August 23, 2019
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Bullfighters, soldiers, TV personalities, the new faces of Spanish politics

By Antonia Méndez Ardila

Madrid, Apr 17 (efe-epa).- Bullfighters, soldiers and television personalities are among those who will make up Spain's next parliament, with many parties having chosen candidates with no political background to run in the next general election.

Parties choosing independent candidates as their "star signings," like economists or high-flying judges, is not a new concept but the general election on Apr. 28 will see a high number of non-professional politician candidates.

FEWER POLITICIANS, MORE CELEBRITIES IN THE NEXT PARLIAMENT

On the center-right and right, Ciudadanos (Citizens), the Popular Party (PP) and Vox are the parties for which the biggest names are running. Candidates running for the Socialist Workers' Party (PSOE) and Unidas Podemos (United We Can) are mostly from within party ranks.

"In a changing political landscape there is a need for bombshells and I think that is part of what's happening," José Antonio Ruiz San Román, a professor in political communication at Madrid's Complutense University, told Efe.

Bullfighters Miguel Abellán and Salvador Vega feature on the PP's lists for Madrid and Malaga, while fellow "torero" Serafin Marín is running for Vox in Barcelona.

Marín performed at the last fight at Barcelona's bullring in 2011 before bullfighting was banned in Catalonia.

Both the PP and Vox have defended bullfighting as being central to Spain's identity and put it ahead of pro-independence demands. Others have criticized its politicization.

"Putting bullfighting within the political debate does no good to the bulls," Culture Minister José Guirao told Efe.

Members of the military are also running for Vox, which has a lieutenant general, two division generals, a brigadier general and a colonel at the top of its list in five districts. They are all in reserve, otherwise, they would not be able to participate in politics.

The bullfighters and military personnel are joined by faces from the media, such as journalist Pablo Montesinos, a regular at political gatherings who tops the PP's list for Malaga.

Journalist Cayetana Álvarez de Toledo is the PP's number one in Barcelona, while Edurne Uriarte, a political commentator who regularly appears on television, is the PP's number three for Madrid.

The father of a girl murdered in 2008, Juan José Cortés, features on the PP's list in the southern port city of Huelva.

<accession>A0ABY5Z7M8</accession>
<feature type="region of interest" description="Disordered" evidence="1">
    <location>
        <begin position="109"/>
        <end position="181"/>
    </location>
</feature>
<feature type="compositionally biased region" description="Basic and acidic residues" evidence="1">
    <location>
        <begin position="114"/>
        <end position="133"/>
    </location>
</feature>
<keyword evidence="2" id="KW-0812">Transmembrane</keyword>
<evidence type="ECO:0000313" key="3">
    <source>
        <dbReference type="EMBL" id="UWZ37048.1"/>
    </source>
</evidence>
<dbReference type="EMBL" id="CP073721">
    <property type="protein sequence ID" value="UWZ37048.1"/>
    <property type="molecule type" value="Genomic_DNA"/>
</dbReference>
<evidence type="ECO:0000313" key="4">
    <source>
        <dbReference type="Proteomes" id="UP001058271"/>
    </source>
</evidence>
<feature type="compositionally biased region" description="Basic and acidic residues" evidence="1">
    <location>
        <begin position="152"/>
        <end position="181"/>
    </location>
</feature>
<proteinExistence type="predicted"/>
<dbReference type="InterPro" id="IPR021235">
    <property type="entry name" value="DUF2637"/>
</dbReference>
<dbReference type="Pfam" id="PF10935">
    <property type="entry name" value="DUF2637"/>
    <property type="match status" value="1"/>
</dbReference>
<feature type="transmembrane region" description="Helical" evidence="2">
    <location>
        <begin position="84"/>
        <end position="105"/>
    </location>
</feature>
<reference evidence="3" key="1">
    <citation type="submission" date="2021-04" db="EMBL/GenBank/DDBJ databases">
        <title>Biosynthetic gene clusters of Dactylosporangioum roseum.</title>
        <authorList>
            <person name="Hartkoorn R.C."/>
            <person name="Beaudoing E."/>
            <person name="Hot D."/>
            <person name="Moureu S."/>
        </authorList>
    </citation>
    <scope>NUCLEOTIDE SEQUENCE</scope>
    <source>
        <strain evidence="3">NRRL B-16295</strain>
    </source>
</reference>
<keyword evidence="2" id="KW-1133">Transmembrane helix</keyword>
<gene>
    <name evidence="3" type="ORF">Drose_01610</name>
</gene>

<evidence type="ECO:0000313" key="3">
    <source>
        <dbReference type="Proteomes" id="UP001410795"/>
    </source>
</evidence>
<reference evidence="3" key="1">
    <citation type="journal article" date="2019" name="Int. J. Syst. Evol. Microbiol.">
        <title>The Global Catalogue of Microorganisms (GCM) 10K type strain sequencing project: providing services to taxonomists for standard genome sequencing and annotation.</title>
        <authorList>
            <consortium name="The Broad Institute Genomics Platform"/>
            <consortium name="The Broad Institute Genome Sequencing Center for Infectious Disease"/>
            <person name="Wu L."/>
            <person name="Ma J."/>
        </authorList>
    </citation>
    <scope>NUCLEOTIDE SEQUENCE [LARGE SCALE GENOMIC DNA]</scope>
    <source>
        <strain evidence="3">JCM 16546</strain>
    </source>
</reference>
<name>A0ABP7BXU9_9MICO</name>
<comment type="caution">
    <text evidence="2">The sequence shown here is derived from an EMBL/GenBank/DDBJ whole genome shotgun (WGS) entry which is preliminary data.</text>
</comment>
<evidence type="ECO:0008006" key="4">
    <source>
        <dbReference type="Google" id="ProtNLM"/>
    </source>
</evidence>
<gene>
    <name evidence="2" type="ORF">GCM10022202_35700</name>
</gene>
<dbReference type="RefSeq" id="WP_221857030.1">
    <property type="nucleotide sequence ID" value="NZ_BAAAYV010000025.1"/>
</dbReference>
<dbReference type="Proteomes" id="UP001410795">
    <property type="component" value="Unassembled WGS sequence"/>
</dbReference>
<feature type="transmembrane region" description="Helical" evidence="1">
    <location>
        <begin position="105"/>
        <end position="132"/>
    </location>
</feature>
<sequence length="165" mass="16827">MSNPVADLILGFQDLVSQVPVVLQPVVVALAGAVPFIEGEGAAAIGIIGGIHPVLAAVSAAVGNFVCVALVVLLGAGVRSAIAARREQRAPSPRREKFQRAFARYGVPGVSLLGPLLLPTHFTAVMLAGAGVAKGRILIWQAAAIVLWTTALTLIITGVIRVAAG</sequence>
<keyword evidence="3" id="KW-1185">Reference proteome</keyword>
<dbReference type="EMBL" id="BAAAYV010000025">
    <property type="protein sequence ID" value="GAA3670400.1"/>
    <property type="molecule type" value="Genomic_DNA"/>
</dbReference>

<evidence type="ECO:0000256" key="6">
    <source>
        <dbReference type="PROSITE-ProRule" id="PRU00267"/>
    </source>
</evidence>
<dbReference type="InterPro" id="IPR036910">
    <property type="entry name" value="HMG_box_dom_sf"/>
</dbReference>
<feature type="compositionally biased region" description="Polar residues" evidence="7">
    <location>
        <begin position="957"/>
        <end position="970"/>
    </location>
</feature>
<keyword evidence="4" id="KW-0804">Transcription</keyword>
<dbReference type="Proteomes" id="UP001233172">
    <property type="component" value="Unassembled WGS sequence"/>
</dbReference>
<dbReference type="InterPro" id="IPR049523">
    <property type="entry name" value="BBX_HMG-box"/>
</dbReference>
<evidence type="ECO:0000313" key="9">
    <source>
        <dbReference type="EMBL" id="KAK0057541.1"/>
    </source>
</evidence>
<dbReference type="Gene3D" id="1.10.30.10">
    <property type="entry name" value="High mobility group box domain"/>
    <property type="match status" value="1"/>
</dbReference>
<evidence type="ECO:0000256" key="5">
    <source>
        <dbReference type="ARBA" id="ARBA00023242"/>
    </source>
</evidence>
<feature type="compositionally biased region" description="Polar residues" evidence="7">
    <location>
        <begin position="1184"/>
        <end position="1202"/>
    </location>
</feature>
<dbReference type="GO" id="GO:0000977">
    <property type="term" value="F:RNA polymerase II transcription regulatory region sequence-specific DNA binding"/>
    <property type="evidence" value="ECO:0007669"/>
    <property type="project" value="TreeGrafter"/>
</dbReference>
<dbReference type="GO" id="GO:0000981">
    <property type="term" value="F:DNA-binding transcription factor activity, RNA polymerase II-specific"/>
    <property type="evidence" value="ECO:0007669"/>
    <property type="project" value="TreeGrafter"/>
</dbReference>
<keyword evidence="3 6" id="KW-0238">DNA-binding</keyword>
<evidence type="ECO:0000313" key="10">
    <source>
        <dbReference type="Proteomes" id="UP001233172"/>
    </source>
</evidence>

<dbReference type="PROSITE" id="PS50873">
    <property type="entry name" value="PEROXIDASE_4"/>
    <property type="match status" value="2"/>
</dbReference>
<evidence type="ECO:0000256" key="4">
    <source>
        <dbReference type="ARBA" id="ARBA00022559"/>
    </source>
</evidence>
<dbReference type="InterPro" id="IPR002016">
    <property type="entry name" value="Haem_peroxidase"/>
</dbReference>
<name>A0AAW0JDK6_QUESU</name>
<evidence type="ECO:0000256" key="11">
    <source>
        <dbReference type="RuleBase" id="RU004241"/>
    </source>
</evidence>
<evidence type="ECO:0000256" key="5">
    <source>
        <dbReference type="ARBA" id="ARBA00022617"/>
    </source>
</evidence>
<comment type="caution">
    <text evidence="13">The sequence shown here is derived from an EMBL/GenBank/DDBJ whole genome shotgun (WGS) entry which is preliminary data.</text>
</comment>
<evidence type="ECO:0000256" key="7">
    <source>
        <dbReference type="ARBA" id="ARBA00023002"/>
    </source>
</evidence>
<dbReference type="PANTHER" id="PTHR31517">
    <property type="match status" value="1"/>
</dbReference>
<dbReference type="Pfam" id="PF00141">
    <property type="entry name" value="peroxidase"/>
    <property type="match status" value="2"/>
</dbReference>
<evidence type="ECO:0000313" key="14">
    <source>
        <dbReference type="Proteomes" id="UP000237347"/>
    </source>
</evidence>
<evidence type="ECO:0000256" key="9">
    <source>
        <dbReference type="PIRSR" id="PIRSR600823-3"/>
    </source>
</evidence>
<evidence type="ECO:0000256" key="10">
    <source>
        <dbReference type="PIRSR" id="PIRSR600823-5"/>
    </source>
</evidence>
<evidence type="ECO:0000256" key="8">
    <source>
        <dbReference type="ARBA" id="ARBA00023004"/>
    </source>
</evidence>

A well-known defender of children's rights, Juan Catrecasas, is running for the PSOE.

He was the founder of the National Association of Stolen Children that protects victims of child abuse within the Catholic Church.

Ciudadanos also incorporates prominent personalities from beyond the political arena, including the former vice president of Coca-Cola, Marcos de Quinto, number two in Madrid, as well as former State lawyer, Edmundo Bal.

According to sociologist Alberto Penadés, the director of the latest report on democracy in Spain by the Alternatives Foundation, the emergence of these new candidates is "a symptom related to the crisis of confidence of the parties," which have reacted to this by "changing their method of selecting candidates," either through primary elections or by taking on candidates from outside the political arena.

SIGN OF RENEWAL OR OWING TO PARTY NEEDS?

All these candidates have a real chance of making up a fully renewed parliament, since Spain's two main parties, the PSOE and PP, have replaced about 80 percent of their lists.

Elsewhere, the younger Ciudadanos "is in full expansion" and Vox "has very limited membership," so independents have been included out of need, according to Ruiz San Román.

For Penadés, including people from beyond politics on the electoral lists is to "make posters," and there are more of them running in the center-right bloc because that is where there is a greater fight for votes.

The inclusion of non-professional would-be lawmakers takes place at a time in Spanish politics when five national parties have a chance for parliamentary representation.

All the polls foresee a fragmented Parliament in which pacts will be essential. EFE-EPA

ma/sh/rb

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